I have different games using different libs.
However almost all of them have the same problem: Zooming causes bleeding.

Here an isometric example

So I would appreciate it if you OpenGL experts would talk about: How, when and why it happens; and also of course how to avoid it.

I not sure what visual defect you’re referring to. As a guess: RGB colors even if alpha is 0 DO count, due to sampling.

This occurs because the filtering is set to GL_LINEAR. Bilinear filtering will select the nearest four pixels and blend them using a weighted average. As Roquen said, the RGB is blended even if the adjacent pixels have an alpha of zero.

For example, this 32x32 grass tile is located at (1, 1) on the sheet.

We see bleeding when we scale up:

This is because when GL goes to sample the edge pixels of our grass tile, it blends the grass with adjacent pixels (magenta).

The solution is to use GL_NEAREST for our sprite sheet, which only picks the “nearest” colour and doesn’t blend adjacent pixels.

If the images don’t need to be tiled, we could instead simply pad our sprite sheets with some transparent white pixels.

What if you need GL_LINEAR, and your sprites need to be tiled? Even if you pad the sprites, you will end up with bleeding (whatever is behind our tiles will bleed through, as it appears in your first screen shot). One hack/solution to this is to pad our sprites with pixels taken from opposing edges. The top line of pixels taken from the bottom, the left line of pixels taken from the right, etc:

The result when scaled:

This problem may also manifest itself if you’re loading non-power-of-two textures with Slick/SlickUtil. In that case, Slick pads the extra dimensions (to make it power of two) with transparent black pixels. Therefore bleeding on the bottom/right edges may occur using GL_LINEAR, even if the scale is unchanged.

tl;dr - don’t use GL_LINEAR

Bleeding may also occur if you are using non-power-of-two texture regions (i.e. sprites), due to floating point inaccuracies. Ideally you should stick to power-of-two where possible.

If you’re okay with limiting yourself to OpenGL 3+ cards you could just use a 2D texture array to hold the tiles. It’s basically a 3D texture, but it won’t interpolate between layers, meaning that you can create a 32x32xNUM_TILES texture array, and it magically works with filtering, mipmaps, etc since you can just enable GL_CLAMP_TO_EDGE.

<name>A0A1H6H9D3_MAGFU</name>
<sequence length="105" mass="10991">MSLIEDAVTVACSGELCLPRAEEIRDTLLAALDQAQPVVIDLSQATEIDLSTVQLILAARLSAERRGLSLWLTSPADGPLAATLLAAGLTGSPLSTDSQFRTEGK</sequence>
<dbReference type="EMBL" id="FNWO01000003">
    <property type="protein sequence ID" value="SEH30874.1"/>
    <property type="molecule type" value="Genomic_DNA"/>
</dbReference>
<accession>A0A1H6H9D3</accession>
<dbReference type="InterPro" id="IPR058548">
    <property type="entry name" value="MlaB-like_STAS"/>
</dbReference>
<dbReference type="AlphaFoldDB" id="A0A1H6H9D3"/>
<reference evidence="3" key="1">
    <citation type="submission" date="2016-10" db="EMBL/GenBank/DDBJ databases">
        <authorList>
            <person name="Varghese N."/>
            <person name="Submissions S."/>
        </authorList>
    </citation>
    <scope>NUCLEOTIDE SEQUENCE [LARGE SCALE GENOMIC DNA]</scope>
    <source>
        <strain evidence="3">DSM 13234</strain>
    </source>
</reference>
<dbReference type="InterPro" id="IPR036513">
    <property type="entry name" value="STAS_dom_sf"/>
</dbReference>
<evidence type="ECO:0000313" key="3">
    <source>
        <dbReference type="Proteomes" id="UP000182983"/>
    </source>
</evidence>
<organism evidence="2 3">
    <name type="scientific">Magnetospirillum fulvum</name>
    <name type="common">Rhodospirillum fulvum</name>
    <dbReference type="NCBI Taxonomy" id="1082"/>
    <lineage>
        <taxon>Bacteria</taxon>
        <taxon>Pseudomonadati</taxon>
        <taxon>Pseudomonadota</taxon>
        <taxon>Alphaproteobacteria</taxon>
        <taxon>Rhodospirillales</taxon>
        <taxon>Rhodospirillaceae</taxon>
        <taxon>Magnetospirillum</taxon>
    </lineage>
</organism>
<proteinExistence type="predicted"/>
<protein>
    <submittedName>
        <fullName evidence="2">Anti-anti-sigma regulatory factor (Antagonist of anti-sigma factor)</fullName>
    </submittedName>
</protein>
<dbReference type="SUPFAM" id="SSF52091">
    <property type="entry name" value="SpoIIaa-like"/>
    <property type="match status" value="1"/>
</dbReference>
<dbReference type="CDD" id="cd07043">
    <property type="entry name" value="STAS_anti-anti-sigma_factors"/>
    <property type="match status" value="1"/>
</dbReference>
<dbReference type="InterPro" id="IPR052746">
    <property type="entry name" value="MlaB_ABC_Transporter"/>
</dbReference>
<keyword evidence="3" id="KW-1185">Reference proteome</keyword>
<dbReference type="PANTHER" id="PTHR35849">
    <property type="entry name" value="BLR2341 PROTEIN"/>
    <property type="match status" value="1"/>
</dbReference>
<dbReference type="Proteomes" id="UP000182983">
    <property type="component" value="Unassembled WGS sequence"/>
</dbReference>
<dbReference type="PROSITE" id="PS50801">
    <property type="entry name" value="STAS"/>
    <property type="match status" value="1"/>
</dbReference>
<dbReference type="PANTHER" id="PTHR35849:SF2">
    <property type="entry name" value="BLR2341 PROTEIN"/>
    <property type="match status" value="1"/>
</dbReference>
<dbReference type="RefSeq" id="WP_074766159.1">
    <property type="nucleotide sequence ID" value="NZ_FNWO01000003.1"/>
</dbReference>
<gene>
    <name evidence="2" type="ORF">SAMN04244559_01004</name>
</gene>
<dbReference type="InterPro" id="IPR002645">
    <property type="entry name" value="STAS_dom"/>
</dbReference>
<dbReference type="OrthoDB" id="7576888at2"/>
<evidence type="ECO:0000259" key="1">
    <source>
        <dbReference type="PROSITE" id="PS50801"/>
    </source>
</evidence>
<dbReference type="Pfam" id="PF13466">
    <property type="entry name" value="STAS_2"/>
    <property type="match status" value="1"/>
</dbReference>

Of course not. >_>

Many older cards support texture arrays through extension (GL_EXT_texture_array). My OpenGL 2.1 card supports it.

Cero is rage-appreciating here :smiley: [Note: this is an unrelevant post, which is not necessary. This is also not edited :stuck_out_tongue: ]

Hi we had some problems with sprites, where the borders where looking ugly so we made a tool that bleeds the colors of the opaque pixels into the transparent ones, the pixels that are not 100% transparent are not changed, but the transparent pixels get the color of the neighouring pixels. This fixes the interpolation error that usually happens in those pixels.

The tool does this:

the left image is the original one rendered over a red background, the middle one is the result with alpha disabled, and the right one is the result image rendered over a red background with alpha enabled.

The projects is available here: and there is a runnable jar in the downloads section.

If you have any question feel free to ask.

I saw someone appreciating posts in this thread that wasn’t me - even though it was my question and I even say I would appreciate it. SO I figured, I gotta use that feature more often ;D

Looks like its rather for sprites than tiles

For tiles its more complicated…
Padding seems to work, however, I have of course build an entire game around these existing tilesets.
So we going to try to use texture arrays…

That looks great! Even if it isn’t perfect it’s 100x better than nothing!

Here is merge of the the gemserk’s source code with the available source code of the TexturePacker:

(+ explanatory blog-post